- Understanding Chronic Kidney Disease
- Kidney Disease Stages
- What to Expect with CKD
- Managing Kidney Disease
- Understanding Acute Kidney Injury
- How Kidneys Work
- Take a FREE CLASS on Kidney Disease
Managing Kidney DiseaseManaging Kidney Disease
Meet Your Care Team
Your care team is the dedicated group of healthcare providers, specialists, counselors and family and friends who are there for you throughout your kidney disease journey. Living—and thriving—with chronic kidney disease (CKD) takes support, so reach out to your team whenever you need them.
Team members who will support you
You’ll have different people on your care team depending on your CKD stage and the treatment you choose. You can learn more about specific care teams here: in-center hemodialysis care team, at-home peritoneal dialysis care team and at-home hemodialysis care team. If you choose another option like transplant or supportive care, your care team will be made up of members who can best support you.
Nephrologist (kidney doctor)
Your nephrologist is a kidney expert with advanced training in kidney care. He or she is responsible for monitoring your kidney health, stages of CKD and dialysis treatment or transplant care.
Primary care physician
Your primary care physician (PCP) oversees your overall health, including any conditions you may have, such as diabetes or high blood pressure. If you have any health concerns outside of your CKD, this is the person to go to.
A licensed registered nurse (RN) or licensed practical nurse (LPN) is responsible for assessing progress, overseeing day-to-day dialysis sessions and monitoring medication.
Home dialysis training nurse
If you choose home dialysis, a licensed registered nurse (RN) or licensed practical nurse (LPN) is responsible for training people on at-home dialysis equipment, overseeing at-home dialysis treatments and monitoring medication.
A social worker is an invaluable partner who can educate you on CKD, help set treatment goals, offer tips and tools for adjusting to life on dialysis and help both you and your family thrive after a kidney disease diagnosis.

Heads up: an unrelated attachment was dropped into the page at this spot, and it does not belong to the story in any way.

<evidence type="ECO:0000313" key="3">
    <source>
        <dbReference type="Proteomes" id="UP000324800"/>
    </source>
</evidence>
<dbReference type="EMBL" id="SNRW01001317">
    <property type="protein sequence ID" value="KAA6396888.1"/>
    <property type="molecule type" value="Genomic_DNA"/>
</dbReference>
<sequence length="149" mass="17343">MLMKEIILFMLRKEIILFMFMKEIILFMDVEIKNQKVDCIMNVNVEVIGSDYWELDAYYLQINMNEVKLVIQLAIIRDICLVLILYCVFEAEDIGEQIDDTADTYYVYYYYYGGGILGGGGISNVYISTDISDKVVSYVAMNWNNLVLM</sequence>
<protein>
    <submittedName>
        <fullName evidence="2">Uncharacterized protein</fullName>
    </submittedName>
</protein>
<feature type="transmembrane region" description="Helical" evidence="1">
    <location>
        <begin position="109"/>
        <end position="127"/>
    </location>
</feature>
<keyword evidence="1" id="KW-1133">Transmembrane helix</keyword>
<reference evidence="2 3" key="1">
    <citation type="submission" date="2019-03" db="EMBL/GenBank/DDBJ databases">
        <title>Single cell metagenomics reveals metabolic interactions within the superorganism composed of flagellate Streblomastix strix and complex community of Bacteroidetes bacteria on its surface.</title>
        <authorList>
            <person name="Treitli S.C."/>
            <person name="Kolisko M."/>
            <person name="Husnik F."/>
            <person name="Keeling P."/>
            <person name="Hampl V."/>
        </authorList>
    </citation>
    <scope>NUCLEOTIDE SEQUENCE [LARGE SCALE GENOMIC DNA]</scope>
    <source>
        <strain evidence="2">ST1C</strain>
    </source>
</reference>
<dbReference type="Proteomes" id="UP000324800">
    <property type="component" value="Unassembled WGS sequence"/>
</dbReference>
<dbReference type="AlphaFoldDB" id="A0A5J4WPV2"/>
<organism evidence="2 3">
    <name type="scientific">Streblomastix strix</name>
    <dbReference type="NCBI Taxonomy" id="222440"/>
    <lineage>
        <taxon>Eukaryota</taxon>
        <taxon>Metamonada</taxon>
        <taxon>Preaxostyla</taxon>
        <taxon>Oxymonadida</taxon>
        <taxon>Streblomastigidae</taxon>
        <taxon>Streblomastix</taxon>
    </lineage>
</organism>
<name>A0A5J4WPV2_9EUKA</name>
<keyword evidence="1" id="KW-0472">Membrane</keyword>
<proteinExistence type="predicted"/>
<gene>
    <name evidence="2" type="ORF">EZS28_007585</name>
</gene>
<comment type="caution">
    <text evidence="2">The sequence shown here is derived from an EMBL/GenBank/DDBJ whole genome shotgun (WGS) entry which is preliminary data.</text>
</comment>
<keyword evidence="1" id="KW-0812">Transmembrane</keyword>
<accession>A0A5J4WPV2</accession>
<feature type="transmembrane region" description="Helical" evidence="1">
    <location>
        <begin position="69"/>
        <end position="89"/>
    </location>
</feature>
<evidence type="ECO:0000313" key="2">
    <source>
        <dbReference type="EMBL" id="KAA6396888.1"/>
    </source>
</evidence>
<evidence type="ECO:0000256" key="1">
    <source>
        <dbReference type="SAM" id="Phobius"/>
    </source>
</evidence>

This kidney diet expert will work with you to create a personalized meal plan that incorporates kidney-friendly foods and your favorite flavors. Your plan will be refined as necessary to meet your unique nutritional needs at each CKD stage.
Patient care technician
If you choose to do dialysis at a center, a patient care technician will help you with the day-to-day dialysis processes, including setting up your dialysis machine, putting in dialysis needles and overseeing treatment sessions all the way through completion.
Your support network is the group of people who will support you throughout your CKD treatment journey. Your personal support network may include family, friends, neighbors and coworkers you feel close with—anyone who cares about you and wants to see you thrive. Reach out to this group when you need them and keep them updated on how you’re doing.
Reach out to your care team
Good communication is essential to your physical and emotional health and well-being, so talk to the experts! Questions? Ask your doctor or nurse. If you’re on dialysis, be sure to tap your social worker or counselor when you need support.START A CONVERSATION USING THIS LIST OF QUESTIONS
TAKE A FREE CLASS ON KIDNEY HEALTH
Learn how to take care of yourself and live well with kidney disease—from eating well, to getting support, to finding the right resources.
EAT WELL WITH CKD
What you eat can affect your kidney health and how you feel. Learn the basics of a kidney diet for CKD.
BUILDING YOUR SUPPORT NETWORK
Whether you’re recently diagnosed or starting treatment, the right support and encouragement is key.Learn Tips For Getting Support